Unsupported browser

For a better experience please update your browser to its latest version.

Your browser appears to have cookies disabled. For the best experience of this website, please enable cookies in your browser

We'll assume we have your consent to use cookies, for example so you won't need to log in each time you visit our site.
Learn more

Bore from Brum spurns 'world-class architecture'

  • Comment

Birmingham City Council leader Albert Bore last week ruled out building 'world-class architecture' as a spur to regeneration in the city, and said that landmark buildings similar to Frank Gehry's Guggenheim Museum in Bilbao would not feature in Birmingham.

His comments came as the council appointed HOK International to masterplan a 43ha site on the eastern edge of the city centre with retail and office space and a new park. The development value of the site for its retail element alone will total £800 million.

'For Bilbao or even Walsall with its new art gallery, a single building can be a spur to regeneration, but what Birmingham needs is a number of well-designed buildings, ' Bore said.'It's extremely important to get that right, but don't let's look for world-class architecture as a spur.'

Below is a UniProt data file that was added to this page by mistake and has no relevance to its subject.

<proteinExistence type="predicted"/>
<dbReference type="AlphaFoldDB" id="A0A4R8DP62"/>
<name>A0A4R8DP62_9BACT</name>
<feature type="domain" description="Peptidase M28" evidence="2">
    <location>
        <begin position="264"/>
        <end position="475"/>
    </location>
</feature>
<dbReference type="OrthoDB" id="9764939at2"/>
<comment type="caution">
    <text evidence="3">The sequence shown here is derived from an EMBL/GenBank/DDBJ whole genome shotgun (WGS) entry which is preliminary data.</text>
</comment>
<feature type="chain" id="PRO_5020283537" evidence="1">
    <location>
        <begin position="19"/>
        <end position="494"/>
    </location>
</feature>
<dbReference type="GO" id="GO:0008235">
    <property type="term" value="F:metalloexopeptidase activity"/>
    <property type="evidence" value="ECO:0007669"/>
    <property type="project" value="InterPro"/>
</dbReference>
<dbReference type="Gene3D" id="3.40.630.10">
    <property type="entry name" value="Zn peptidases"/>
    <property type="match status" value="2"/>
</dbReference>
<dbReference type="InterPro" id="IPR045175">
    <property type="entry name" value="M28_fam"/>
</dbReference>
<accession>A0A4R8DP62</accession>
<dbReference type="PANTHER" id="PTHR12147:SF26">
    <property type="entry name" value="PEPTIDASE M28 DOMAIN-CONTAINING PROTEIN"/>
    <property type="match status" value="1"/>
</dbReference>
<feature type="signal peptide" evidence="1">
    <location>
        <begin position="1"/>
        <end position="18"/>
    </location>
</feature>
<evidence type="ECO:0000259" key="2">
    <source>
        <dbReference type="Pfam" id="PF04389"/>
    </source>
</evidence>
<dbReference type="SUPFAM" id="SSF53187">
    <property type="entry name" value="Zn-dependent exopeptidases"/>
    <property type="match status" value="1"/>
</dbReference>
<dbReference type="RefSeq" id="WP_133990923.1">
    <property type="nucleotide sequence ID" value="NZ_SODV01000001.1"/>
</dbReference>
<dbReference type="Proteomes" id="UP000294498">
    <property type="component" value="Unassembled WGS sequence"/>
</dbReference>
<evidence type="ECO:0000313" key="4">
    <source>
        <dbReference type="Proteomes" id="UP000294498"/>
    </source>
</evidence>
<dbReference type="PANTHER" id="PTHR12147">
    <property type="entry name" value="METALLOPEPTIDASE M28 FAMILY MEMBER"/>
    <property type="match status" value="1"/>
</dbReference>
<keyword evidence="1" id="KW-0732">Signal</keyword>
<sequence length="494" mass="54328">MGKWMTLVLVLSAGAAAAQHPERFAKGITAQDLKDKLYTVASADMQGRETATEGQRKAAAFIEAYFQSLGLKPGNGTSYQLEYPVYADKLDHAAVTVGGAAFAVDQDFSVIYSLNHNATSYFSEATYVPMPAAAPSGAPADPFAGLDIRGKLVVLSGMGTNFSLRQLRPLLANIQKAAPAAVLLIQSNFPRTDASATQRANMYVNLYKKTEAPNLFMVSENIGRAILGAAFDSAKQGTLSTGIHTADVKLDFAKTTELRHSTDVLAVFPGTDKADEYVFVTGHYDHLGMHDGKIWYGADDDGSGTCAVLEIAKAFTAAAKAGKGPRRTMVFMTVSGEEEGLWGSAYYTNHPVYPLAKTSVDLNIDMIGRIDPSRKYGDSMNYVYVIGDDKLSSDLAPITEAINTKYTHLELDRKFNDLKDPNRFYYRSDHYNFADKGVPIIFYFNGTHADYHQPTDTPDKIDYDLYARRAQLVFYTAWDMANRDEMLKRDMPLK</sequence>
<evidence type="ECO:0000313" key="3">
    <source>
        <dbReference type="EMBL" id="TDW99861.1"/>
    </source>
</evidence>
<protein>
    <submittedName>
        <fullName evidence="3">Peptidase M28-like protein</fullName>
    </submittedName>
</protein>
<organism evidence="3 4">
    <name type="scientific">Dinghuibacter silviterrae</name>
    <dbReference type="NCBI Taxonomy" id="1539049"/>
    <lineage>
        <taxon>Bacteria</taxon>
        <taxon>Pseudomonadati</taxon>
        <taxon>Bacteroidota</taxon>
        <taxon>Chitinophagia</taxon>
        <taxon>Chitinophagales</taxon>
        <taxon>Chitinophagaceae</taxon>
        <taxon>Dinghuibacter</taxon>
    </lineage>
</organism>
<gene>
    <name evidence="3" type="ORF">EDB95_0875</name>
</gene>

His remarks could cast a huge shadow over the current planning application for Future Systems' radical new building for Selfridges in Birmingham city centre, but planning officials told the AJ that the leader of the planning committee remains 'supportive' of the scheme.

Bore was speaking at the British Urban Regeneration Association's annual conference in Manchester last week, where he admitted that Birmingham has failed to produce a single example of a world-class building in the past 20 years and voiced frustration that Birmingham has received so little government help on its regeneration projects. He claimed the need for private investment compromises design quality in the city.

'The quality of the external architecture of the International Convention Centre, for example, doesn't lend it world-class status, ' he said.'Its costs were set by the value of its returns as an investment for the private sector.'

Bore estimated that for every £1 invested in regeneration projects by the public purse, an additional £10 must come from the private sector.

'We don't get government subsidy in Birmingham, unlike London and the Tate Modern. We just struggle through, ' he said. The Tate received £56.2 million in Lottery cash and £12 million from English Partnerships, 45 per cent of its total cost.

Bore has backed a new centre for architecture in Birmingham which will give design a 'physical presence in the city'. The centre will be established with the support of the RIBA and will be staffed by about four people.

'It is there to promote concepts of good architecture and not just from a historical perspective, ' Bore said.

  • Comment

Have your say

You must sign in to make a comment

Please remember that the submission of any material is governed by our Terms and Conditions and by submitting material you confirm your agreement to these Terms and Conditions.

Links may be included in your comments but HTML is not permitted.